How Far Back Can You Enforce Back Child Support?

Sometimes child support isn't paid for years and years. How far back can you go to collect it?
One question I often see in my law practice is how far back in time a person can go in attempting to collect past-due child support. Suppose, for example, that the obligor (the one who is supposed to pay) hasn't paid for eight years. If you request the court for a judgment for child support arrearages, can the judge give you eight years of child support?

As with so many issues in family law, the answer will depend on your state's law. Here in Texas, where I practice, there are two situations to consider. First is the situation where there is a child support order. The Texas Family Code says that If there is an existing child support order, you can obtain a judgment for the entire arrearage so long as you file your action within ten years of the date the child becomes an adult, or child support ceases, either according to the child support order or by operation of law.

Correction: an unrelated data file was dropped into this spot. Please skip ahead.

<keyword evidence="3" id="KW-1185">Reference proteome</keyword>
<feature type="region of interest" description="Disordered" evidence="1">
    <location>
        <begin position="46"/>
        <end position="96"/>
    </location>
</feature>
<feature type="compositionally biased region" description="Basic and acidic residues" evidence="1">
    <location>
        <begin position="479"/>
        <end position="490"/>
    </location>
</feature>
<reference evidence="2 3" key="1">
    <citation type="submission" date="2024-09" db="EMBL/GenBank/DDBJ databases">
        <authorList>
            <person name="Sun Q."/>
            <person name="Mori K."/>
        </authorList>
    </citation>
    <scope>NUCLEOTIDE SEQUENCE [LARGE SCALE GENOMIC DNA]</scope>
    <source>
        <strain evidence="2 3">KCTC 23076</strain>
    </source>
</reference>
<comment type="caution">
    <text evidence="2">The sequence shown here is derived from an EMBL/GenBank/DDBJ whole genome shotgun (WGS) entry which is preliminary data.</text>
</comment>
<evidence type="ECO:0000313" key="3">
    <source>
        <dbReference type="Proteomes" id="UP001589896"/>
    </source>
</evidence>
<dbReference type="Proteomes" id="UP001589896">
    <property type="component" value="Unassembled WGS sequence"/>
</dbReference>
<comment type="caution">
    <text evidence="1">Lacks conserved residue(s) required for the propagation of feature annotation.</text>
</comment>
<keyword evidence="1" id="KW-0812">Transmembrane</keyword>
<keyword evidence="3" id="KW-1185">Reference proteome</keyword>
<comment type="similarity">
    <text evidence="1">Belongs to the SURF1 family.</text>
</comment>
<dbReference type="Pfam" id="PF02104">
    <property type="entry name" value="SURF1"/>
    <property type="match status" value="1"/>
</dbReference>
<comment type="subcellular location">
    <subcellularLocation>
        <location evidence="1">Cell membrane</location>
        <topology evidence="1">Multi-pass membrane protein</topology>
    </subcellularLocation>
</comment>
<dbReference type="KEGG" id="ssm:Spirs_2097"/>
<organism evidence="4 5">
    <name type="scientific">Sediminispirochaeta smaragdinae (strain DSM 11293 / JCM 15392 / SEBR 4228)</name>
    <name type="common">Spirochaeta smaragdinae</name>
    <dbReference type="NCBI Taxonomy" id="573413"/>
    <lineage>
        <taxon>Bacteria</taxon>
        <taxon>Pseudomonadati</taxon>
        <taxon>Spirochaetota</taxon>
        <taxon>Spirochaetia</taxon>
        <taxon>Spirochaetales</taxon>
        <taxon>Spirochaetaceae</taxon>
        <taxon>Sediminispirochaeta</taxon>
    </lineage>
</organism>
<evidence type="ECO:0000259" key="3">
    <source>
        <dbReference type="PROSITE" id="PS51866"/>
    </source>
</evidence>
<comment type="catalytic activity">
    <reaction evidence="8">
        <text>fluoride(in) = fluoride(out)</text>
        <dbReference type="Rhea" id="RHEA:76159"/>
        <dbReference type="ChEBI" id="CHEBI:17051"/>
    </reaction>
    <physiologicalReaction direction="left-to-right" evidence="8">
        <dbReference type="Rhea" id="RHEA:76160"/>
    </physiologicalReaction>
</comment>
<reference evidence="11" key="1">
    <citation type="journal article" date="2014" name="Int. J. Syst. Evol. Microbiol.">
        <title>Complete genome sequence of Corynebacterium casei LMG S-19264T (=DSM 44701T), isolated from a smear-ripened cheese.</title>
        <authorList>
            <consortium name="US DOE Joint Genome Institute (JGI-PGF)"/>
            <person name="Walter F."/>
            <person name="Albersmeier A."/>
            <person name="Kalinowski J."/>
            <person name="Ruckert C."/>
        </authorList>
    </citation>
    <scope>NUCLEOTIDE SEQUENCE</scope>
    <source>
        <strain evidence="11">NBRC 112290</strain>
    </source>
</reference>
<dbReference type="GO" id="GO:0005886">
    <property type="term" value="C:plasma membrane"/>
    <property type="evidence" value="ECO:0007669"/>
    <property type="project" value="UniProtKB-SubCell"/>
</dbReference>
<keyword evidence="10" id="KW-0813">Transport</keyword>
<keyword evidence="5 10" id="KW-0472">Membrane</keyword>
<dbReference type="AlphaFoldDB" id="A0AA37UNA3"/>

The second situation occurs when the parents are not married and the mother sues the father to establish paternity. Texas has a "do-right" statute that says there is a presumption that back child support should extend no more than four years. But if the father knew or should have know he was the father, plus sought to avoid establishment of the child support order, the presumption is rebutted, so the mother can go all the way back to the child's birth.

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